:: The Culture of the Fence: Artifacts and Meanings

By Christina Kotchemidova

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The practice of appropriating land through enclosure is not an American invention. It goes back to the Greeks. In ancient Athens, which was first occupied by some hundreds of independent families, there were no partitions. Each family just kept the land that belonged to it based on social recognition. The Athenians were a homogeneous culture held tight by a strong ethics code. The same pattern due to the same factors exists today in American middle-class suburbia. However, every time the Greeks ventured out of their habitat into Asia Minor, they divided the conquered territory among themselves building partitions. The founders of Rome repeated the pattern with the newly conquered land of Italy. The fence was instrumental in land appropriation and played a part in domination-securing processes. The enclosure movement in England triggered by the industrial revolution served as a tool of enrichment in the hands of the landlords and dispossession for the socially weak.

Fences were used as a weapon in the population of the Wild West. In the 1880s a war of fences flared as settlers arrived in the 11 western stated only to find out that rangers were fencing off huge pasture terrains they could not buy. This conflict coincided with the boom of barbed wire, invented in 1873 and thriving as a cheap and efficient tool for enclosure. Connotatively, barbed wire made an aggressive statement. Displaying constantly a message of physical injury, it made the idea of violence habitual – perhaps more acceptable - in the culture. Indeed, settlers who disregarded the barbed-wire notification of rangers soon saw their crops burnt and their homes devastated, thus physically experiencing the message

In today’s legal state fences separate various social units in space or channel human traffic in the form of railings. Going in and out of fences we constantly group and re-group thus forming the very dynamic of society. Fences regulate our movement on the ground we inhabit and their regular patterns symbolize that. But behind all these practices a powerful myth emerges underpinning the use of fences: the need for orderly separation between humans implying control.

Our constructed need of fences can be clearly seen in the instance of New York’s public parks, which are thoroughly fenced and locked up at night. It seems that the parks are protected from someone while in fact, they are public places supposed to be at the disposal of all citizens. Obviously, “the public” is not the egalitarian mass that the democratic ideology makes it seem. It is split into dominant and subordinate groups. If one part of the public, presumably the majority, wishes to enjoy safe and unpolluted parks, it has to bar off another part of the public, say the homeless minority, which is likely to interfere with the project. The local government being responsible for “the public interest”, goes with the majority. Thus, fences serve for the exclusion of social minorities and contribute to the process of reducing the notion of "public" to the dominant social group.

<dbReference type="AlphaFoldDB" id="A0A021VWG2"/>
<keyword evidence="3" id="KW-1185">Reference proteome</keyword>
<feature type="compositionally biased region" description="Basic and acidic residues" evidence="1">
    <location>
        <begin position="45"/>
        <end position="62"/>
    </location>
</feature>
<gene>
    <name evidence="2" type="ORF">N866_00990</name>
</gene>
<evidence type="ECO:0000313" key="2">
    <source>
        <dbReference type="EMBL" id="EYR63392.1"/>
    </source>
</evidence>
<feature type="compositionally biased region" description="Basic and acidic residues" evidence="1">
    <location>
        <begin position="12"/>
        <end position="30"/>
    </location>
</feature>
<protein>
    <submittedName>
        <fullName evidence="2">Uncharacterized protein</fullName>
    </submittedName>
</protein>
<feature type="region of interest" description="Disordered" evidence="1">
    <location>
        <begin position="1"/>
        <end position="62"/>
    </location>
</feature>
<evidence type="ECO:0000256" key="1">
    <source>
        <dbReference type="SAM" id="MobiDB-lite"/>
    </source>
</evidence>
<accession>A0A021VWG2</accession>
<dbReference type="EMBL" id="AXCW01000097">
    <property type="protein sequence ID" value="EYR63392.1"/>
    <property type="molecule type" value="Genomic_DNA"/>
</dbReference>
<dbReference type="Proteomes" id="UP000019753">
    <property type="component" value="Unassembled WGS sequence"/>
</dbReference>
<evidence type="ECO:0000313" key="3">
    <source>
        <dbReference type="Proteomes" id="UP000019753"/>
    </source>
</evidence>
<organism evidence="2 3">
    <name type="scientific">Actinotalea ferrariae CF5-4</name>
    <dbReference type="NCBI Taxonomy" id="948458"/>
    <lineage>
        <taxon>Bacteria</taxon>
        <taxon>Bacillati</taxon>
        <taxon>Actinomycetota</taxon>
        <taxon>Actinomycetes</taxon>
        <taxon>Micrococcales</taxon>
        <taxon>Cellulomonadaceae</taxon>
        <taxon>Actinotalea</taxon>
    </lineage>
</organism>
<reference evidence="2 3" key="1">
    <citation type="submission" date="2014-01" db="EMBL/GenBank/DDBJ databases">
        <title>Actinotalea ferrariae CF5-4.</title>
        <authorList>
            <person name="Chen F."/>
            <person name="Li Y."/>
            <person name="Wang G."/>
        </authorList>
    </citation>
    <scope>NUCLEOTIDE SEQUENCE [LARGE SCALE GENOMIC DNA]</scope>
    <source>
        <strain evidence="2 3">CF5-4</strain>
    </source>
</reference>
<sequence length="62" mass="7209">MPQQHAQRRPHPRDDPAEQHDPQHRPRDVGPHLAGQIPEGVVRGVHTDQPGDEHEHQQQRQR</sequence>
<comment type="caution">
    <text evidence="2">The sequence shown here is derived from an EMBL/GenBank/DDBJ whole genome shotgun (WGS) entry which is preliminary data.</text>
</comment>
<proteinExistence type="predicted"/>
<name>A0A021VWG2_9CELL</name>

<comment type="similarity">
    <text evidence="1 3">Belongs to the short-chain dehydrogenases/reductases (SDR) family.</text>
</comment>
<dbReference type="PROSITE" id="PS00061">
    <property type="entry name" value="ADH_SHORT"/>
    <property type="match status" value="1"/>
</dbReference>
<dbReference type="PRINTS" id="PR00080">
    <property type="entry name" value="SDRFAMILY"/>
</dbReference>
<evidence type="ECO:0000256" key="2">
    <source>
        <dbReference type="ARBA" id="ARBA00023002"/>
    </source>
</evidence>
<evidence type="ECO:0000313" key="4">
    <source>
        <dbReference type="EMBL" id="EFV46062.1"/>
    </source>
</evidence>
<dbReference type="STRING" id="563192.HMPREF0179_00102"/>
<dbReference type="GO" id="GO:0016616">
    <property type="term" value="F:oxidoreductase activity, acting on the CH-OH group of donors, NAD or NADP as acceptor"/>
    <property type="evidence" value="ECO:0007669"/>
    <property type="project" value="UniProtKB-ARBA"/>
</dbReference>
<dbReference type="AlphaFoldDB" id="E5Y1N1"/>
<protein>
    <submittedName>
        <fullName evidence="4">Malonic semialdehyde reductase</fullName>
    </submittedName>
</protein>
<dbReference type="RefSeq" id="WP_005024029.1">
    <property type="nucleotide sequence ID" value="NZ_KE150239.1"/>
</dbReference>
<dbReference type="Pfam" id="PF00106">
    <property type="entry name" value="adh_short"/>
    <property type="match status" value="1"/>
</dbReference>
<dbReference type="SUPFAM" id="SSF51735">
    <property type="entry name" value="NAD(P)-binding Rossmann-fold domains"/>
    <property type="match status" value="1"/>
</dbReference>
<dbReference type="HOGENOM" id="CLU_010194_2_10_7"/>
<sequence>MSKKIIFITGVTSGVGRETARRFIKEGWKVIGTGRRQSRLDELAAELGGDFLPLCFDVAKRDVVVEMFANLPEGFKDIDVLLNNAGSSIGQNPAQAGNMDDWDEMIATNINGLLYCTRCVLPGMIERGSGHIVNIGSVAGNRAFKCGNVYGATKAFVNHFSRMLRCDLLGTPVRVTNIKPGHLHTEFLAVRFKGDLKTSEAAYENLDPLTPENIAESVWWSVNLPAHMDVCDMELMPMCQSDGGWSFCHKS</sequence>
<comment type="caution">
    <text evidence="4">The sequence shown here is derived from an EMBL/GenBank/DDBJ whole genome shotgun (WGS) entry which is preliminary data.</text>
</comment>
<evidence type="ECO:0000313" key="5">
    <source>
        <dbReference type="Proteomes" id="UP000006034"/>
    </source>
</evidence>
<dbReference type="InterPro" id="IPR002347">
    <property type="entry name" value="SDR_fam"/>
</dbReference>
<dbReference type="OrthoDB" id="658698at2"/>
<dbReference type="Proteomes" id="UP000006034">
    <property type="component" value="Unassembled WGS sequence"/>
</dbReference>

Fences are a product of the struggle for control between humans. In any situation they ensure that someone has the upper hand. That is why they are associated with law, property, conquest, protection, separation, social division, order and regulation – all of these - ideas ensuing from the practice of dispute. Fences are a technology we have conceived as a solution to the issue of social conflict. They are a symbolic expression of our deeply nourished conviction that we should have some form of social control. People started employing fences to indicate control over land. But at the same time, the constant employment of fences has induced people to focus on issues of control making these an important part of the social reality. The fact that the symbols of control were substantial constituents of our immediate physical environment helped naturalize the idea of control representing it as an integral part of the world we inhabit.

While from a Barthian perspective, the myth of the need for social control could be said to underpin the use of fences, from a McLuhanesque perspective the constant employment of fences has fed this myth as a way of thinking. However, the two statements are tautological – because ultimately culture perpetuates itself through symbolic usage of practices. Fences have been the physical reminder of an idea which, while a social construction, has turned into an omnipresent reality.

At this point the history of the fence as artifacts-usage and the history of the fence as a series of meanings merge. It seems that with sentient beings, media always trigger symbolic interpretation – which is why they create cultures.


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